For The President of the United States of America, in the name of Congress, takes pleasure in presenting the Medal of Honor to First Sergeant David Herbert McNerney, United States Army, for conspicuous gallantry and intrepidity at the risk of his life above and beyond the call of duty while serving with Company A, 1st Battalion, 8th Infantry Regiment, 4th Infantry Division, in action against enemy aggressor forces when his unit was attacked by a North Vietnamese battalion near Polei Doc, Republic of Vietnam, on 22 March 1967. Running through the hail of enemy fire to the area of heaviest contact, First Sergeant McNerney was assisting in the development of a defensive perimeter when he encountered several enemy at close range. He killed the enemy but was painfully injured when blown from his feet by a grenade. In spite of this injury, he assaulted and destroyed an enemy machinegun position that had pinned down five of his comrades beyond the defensive line. Upon learning his commander and artillery forward observer had been killed, he assumed command of the company. He adjusted artillery fire to within 20 meters of the position in a daring measure to repulse enemy assaults. When the smoke grenades used to mark the position were gone, he moved into a nearby clearing to designate the location to friendly aircraft. In spite of enemy fire he remained exposed until he was certain the position was spotted and then climbed into a tree and tied the identification panel to its highest branches. Then he moved among his men readjusting their position, encouraging the defenders and checking the wounded. As the hostile assaults slackened, he began clearing a helicopter landing site to evacuate the wounded. When explosives were needed to remove large trees, he crawled outside the relative safety of his perimeter to collect demolition material from abandoned rucksacks. Moving through a fusillade of fire he returned with the explosives that were vital to the clearing of the landing zone. Disregarding the pain of his injury and refusing medical evacuation 1st Sergeant McNerney remained with his unit until the next day when the new commander arrived. First Sergeant McNerney’s outstanding heroism and leadership were inspirational to his comrades. His actions were in keeping with the highest traditions of the U.S. Army and reflect great credit upon himself and the Armed Forces of his country.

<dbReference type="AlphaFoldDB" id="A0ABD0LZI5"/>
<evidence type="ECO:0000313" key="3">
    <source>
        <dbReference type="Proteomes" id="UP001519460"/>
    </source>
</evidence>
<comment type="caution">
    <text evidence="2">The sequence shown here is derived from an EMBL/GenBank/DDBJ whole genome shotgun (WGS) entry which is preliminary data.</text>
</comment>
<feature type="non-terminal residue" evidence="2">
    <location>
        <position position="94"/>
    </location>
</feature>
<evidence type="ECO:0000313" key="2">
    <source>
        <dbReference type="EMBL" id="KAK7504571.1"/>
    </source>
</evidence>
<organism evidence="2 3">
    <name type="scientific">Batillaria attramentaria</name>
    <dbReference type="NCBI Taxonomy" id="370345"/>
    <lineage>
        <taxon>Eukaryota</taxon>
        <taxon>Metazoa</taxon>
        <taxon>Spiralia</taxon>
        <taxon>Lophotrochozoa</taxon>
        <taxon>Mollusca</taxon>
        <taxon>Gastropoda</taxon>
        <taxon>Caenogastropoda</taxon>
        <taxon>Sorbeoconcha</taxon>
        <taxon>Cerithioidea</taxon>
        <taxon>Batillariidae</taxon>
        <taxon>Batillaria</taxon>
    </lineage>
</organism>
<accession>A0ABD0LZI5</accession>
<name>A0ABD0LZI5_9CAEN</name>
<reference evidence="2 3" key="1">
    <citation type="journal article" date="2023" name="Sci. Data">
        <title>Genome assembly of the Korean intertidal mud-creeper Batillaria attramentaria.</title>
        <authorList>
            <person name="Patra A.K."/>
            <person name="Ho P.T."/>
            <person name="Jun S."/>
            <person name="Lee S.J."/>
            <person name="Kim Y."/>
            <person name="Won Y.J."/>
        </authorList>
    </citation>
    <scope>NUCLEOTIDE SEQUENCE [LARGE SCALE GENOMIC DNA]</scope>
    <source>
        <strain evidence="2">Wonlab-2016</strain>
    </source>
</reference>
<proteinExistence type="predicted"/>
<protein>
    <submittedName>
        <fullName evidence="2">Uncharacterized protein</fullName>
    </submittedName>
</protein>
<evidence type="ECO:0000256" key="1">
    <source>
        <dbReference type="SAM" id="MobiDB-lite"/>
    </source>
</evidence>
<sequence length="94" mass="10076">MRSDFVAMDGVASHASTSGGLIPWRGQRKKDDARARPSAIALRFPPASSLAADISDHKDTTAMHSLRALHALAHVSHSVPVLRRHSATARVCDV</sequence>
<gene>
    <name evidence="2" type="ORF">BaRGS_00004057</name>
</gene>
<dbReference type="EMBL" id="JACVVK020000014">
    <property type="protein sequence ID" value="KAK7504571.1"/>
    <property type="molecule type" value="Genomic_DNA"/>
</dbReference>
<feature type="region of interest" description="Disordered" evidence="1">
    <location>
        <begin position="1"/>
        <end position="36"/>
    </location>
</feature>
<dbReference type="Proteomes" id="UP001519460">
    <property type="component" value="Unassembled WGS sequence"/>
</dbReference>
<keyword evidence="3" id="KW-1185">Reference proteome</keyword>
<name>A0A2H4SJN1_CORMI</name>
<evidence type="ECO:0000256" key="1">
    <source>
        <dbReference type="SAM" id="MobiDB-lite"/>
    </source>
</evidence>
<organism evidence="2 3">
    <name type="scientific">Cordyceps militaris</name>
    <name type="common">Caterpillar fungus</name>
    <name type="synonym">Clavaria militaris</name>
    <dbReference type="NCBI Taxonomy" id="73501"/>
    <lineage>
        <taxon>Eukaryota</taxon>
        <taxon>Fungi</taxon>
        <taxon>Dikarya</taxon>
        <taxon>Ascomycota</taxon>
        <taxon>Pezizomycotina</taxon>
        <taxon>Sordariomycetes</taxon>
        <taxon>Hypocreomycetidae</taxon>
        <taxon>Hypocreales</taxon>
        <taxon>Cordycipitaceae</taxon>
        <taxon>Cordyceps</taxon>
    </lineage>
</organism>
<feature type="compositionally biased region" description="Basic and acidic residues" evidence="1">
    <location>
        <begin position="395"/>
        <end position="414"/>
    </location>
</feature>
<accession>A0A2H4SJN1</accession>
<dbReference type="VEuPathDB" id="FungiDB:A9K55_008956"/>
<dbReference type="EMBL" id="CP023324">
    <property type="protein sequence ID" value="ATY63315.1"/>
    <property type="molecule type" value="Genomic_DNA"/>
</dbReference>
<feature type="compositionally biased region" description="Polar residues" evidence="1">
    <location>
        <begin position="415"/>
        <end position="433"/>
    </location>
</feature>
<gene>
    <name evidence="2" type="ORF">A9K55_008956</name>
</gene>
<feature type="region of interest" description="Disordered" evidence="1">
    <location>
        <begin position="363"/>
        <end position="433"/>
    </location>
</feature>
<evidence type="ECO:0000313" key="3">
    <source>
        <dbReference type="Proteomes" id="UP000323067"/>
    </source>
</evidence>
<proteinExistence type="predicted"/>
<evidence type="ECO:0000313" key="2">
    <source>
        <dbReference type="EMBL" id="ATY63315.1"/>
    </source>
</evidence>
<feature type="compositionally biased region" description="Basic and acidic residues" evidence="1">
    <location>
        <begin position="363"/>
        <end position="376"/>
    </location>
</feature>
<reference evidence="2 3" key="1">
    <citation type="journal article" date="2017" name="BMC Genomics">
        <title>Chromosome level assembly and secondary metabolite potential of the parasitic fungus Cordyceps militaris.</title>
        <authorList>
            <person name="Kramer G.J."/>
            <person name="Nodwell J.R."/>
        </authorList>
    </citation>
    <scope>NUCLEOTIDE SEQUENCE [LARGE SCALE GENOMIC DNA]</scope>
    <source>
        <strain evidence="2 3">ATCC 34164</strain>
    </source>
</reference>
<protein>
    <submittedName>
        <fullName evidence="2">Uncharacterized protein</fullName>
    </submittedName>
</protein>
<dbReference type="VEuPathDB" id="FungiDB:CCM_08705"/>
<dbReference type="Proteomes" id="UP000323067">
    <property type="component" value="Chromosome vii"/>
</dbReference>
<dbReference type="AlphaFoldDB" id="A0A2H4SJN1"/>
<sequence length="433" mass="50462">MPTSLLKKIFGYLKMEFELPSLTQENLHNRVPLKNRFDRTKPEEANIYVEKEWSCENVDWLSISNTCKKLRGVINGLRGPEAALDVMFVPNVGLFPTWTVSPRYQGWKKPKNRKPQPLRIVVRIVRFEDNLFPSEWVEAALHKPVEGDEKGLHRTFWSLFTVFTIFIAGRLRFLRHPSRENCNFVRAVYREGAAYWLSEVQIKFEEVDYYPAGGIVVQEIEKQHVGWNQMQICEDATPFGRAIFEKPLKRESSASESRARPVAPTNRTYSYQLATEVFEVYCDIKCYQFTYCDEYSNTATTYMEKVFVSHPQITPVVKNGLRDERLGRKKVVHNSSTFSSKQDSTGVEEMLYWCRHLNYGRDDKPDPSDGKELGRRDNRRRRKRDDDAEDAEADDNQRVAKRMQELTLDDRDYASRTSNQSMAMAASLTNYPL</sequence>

Born: June 2, 1931, Lowell, Mass…. Volunteered for Special Forces training and was one of the first 500 advisers sent to Vietnam… Served four tours in Vietnam and one in Korea… Retired as First Sergeant in 1969… Departed Oct. 10, 2010

Posted in Men of Valor

Charles C. Hagemeister Medal of Honor citation

Army MOH CitationThe President of the United States in the name of The Congress takes pleasure in presenting the MEDAL OF HONOR to

SPECIALIST FIFTH CLASS

CHARLES CRIS HAGEMEISTER

ARMY

for service as set forth in the following

CITATION: